Sea Freight Operator award for Thames barge operator

Sea Freight Operator of the Year sponsored by Maritime Transport: GPS Marine Contractors Ltd Sea Freight Operator of the Year sponsored by Maritime Transport: GPS Marine Contractors Ltd

GPS Marine has scooped a prestigious UK transport award, being named Logistics Sea Freight Operator of the Year at the Freight Transport Association (FTA) Logistics Awards 2018.

The awards celebrate companies which play a vital role in delivering the raw materials and goods which Britain needs to succeed. GPS Marine Contractors Ltd was named as Sea Freight Operator of the Year, in a category sponsored by Multimodal.

In attendance were more than 400 representatives from all modes of freight transport, including air, sea and road, as well as the industry’s buyers and support sectors. The prestigious awards celebrate the companies and individuals who have made a significant contribution to the logistics and supply industry through their dedication, innovation, and diligence during the past 12 months.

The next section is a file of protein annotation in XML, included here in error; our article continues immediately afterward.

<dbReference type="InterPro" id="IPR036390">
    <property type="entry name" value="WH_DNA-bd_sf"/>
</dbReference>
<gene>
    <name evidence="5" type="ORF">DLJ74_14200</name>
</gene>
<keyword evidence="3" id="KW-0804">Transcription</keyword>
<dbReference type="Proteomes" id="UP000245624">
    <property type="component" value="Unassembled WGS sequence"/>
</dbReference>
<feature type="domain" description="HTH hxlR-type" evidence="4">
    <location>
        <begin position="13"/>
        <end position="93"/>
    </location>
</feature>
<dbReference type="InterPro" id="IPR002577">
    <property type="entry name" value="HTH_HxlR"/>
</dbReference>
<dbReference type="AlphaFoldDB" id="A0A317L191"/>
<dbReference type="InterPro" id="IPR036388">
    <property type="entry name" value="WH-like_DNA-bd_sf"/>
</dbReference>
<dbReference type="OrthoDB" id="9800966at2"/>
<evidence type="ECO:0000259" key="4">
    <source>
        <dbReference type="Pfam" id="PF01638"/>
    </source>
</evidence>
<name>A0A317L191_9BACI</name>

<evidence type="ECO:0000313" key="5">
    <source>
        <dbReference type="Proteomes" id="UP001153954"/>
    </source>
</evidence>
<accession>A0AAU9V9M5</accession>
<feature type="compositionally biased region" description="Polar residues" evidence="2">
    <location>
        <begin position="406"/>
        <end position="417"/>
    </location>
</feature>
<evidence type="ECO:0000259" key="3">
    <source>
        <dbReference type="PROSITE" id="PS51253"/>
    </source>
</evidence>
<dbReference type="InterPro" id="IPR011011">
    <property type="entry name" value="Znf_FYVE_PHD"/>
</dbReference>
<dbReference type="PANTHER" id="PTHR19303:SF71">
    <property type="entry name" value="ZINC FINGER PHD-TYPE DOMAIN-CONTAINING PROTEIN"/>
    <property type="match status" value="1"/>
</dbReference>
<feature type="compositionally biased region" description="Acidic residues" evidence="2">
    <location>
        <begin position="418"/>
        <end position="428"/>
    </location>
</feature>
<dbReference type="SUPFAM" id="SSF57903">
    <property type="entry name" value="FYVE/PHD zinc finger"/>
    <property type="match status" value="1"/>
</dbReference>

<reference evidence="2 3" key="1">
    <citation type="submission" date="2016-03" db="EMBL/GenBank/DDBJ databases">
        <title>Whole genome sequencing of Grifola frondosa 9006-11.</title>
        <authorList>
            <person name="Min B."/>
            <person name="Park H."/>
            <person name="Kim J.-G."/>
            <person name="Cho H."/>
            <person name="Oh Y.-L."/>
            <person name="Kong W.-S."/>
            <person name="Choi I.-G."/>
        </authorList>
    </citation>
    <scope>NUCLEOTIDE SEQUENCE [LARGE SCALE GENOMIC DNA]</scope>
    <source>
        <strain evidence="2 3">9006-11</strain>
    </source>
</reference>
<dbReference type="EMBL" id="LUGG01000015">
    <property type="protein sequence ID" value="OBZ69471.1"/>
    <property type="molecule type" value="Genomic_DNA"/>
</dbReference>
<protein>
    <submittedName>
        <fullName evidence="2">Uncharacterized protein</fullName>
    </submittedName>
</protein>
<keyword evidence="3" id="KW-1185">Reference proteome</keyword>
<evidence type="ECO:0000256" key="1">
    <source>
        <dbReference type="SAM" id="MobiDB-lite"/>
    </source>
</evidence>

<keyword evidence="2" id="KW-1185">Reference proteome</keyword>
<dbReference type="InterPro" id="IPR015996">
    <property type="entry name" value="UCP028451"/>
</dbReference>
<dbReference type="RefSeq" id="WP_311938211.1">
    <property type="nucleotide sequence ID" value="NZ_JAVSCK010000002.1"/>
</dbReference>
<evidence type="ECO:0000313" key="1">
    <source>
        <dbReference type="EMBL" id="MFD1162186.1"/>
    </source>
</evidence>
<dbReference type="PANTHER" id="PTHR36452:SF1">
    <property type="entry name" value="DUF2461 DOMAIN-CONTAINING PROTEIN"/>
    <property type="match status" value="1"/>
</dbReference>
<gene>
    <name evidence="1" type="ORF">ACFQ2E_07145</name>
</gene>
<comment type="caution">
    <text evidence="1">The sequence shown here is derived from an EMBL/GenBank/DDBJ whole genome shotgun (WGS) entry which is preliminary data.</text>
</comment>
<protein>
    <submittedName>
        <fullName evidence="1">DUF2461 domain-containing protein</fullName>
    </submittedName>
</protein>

Managing Director of GPS Marine Contractors Ltd, John Spencer, commented: “Having been told by the then Port of London Harbour Master (Lower District) in the early ‘90s that barge traffic on the Thames was gone forever and even having felt myself until the early 2000s that freight transport by barge on the Thames was the ultimate sunset industry, my team and I have often felt that we were swimming against a full spring ebb tide. Subsequent appreciation of the vast economic, social and environmental benefits of river freight on the Thames by planners, utilities and the construction majors encouraged us to develop and invest heavily in our business.”

GPS Marine has responded to a massive increase in demand triggered by major central London infrastructure developments and associated environmental concerns, by investing £4.8m in a fleet of 10 leading edge hopper barges. The company has taken millions of tonnes cargo from the streets of London for projects such as Canary Wharf, CrossRail, Thames Gateway and the Northern Line Extension and transferred that freight onto the River Thames. Transport of cargo in these large parcel sizes is safer and cheaper with far less harmful emissions and environmental impact than road transport.

By Jake Frith

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